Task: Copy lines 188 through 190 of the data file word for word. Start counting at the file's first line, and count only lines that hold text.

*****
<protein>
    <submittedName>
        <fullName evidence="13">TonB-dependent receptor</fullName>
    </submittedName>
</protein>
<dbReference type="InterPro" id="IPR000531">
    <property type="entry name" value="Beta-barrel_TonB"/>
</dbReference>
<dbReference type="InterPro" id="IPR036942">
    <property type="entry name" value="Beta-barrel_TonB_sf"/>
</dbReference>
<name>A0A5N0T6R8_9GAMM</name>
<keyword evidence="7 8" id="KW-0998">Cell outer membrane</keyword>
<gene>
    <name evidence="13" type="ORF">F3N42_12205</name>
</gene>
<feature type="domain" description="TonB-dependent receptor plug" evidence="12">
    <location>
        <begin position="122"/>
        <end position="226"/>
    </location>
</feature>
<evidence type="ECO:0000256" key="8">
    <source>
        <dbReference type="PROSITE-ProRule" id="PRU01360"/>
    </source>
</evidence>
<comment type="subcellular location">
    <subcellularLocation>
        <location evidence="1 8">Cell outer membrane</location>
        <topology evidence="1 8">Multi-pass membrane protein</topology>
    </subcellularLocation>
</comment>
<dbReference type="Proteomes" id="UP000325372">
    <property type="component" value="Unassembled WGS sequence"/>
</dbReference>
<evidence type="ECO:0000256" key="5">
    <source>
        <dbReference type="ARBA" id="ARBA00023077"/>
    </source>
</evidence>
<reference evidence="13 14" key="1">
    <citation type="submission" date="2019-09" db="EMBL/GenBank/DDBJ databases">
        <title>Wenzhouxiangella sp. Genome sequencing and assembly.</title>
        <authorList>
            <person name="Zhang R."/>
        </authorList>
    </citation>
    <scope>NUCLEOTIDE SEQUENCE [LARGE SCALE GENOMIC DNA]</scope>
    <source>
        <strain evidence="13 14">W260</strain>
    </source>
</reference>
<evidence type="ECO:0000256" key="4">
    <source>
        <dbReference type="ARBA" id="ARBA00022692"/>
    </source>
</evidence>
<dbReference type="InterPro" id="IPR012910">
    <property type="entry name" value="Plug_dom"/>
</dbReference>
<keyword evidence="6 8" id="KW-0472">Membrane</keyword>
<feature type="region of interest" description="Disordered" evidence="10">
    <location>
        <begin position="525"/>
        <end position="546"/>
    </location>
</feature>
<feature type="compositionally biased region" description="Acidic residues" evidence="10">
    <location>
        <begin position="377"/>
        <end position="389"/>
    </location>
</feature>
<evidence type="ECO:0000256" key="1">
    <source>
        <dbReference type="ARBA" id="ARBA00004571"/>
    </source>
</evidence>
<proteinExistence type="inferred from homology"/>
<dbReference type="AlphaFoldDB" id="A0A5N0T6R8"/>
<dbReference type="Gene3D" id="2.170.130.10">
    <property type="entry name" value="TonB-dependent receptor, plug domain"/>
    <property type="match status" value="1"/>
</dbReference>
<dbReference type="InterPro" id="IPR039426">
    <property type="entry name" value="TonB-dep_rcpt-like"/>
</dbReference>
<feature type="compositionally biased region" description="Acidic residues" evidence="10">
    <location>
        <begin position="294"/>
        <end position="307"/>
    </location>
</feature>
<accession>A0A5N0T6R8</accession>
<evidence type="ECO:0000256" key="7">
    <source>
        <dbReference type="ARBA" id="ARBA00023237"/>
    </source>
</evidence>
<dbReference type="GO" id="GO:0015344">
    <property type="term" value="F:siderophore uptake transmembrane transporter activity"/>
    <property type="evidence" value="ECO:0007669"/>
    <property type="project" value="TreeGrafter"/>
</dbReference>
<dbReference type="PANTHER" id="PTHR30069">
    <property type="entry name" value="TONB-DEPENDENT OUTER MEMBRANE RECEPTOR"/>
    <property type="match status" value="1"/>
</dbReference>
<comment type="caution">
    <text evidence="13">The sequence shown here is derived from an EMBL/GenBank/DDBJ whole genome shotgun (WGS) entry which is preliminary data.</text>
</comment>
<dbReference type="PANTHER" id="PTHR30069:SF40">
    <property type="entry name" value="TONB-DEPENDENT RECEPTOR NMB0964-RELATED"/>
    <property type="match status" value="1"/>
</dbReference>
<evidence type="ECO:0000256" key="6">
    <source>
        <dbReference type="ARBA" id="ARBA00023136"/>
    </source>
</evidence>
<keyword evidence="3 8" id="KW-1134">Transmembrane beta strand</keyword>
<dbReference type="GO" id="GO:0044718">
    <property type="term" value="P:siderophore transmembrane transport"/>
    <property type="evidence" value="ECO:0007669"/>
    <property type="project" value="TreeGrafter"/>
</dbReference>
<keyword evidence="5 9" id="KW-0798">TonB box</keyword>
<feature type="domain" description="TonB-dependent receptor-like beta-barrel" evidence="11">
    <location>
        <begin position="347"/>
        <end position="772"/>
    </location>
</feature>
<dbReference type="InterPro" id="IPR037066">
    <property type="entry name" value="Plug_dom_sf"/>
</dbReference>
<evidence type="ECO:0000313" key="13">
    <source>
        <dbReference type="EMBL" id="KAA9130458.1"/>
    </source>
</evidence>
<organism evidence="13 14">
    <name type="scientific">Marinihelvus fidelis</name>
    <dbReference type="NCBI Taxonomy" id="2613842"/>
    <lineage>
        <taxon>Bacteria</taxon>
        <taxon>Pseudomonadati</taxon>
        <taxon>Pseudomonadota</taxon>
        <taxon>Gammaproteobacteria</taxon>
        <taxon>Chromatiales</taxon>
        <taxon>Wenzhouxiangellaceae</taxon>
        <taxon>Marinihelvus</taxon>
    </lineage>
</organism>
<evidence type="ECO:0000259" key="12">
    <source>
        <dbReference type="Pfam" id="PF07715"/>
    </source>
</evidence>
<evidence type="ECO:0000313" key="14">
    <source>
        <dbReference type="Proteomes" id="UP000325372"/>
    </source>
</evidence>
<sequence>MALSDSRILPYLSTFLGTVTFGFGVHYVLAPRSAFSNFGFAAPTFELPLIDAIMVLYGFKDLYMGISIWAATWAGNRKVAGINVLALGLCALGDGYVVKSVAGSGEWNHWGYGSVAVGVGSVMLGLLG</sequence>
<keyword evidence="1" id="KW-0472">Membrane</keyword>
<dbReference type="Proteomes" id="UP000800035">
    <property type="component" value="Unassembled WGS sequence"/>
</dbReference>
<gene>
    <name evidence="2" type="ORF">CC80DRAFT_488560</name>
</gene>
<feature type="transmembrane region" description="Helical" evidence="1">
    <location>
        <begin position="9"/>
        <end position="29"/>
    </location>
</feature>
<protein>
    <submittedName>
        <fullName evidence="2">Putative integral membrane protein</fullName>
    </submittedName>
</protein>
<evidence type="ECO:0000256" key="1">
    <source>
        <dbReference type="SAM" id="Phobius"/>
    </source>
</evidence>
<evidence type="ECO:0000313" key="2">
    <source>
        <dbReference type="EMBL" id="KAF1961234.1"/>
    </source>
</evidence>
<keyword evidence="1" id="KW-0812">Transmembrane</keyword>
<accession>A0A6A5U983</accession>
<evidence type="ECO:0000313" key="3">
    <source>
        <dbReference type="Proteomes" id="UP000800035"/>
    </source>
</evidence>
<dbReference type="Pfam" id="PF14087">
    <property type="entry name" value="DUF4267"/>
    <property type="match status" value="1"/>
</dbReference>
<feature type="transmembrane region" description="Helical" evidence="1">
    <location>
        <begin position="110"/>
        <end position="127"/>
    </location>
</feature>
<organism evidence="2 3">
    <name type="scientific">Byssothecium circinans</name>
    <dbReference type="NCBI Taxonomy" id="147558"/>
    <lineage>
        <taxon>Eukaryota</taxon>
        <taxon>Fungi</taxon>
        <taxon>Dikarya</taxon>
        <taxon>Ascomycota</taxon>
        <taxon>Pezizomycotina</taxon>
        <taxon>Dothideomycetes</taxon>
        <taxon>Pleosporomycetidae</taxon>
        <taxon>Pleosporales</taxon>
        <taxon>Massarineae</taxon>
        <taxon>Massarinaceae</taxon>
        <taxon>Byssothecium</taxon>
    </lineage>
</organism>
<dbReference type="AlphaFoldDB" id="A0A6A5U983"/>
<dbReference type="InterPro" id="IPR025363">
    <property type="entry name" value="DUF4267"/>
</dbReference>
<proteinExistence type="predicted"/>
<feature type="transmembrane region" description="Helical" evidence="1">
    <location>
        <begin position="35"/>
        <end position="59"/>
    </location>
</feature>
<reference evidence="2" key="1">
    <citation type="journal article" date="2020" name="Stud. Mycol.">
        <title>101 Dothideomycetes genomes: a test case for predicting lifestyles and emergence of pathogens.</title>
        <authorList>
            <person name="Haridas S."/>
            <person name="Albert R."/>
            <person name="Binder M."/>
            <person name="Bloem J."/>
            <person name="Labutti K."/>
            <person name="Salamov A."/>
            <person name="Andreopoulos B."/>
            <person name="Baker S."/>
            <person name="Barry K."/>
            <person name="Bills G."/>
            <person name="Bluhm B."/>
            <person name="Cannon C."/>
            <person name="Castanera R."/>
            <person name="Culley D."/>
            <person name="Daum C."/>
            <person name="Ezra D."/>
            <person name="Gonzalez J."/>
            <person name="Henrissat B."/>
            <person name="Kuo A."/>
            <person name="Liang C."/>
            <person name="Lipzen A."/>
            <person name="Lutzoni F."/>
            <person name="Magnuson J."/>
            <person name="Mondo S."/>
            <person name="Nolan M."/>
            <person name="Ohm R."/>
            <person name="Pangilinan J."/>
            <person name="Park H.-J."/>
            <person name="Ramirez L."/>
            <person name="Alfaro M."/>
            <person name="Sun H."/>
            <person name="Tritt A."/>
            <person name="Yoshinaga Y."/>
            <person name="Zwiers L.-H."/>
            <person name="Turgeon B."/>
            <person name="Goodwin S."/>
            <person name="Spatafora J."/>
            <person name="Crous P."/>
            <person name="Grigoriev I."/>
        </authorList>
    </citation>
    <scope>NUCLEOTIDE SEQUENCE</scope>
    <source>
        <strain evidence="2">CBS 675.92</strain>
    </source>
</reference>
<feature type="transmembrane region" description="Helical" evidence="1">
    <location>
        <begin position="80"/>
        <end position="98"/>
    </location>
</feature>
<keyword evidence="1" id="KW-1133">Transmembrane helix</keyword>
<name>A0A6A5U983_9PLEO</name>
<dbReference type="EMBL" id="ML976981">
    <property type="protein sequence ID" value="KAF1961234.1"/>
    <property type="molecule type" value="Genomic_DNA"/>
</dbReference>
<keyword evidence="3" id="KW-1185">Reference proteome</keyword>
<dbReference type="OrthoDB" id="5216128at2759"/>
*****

    </source>
</evidence>
<evidence type="ECO:0000313" key="2">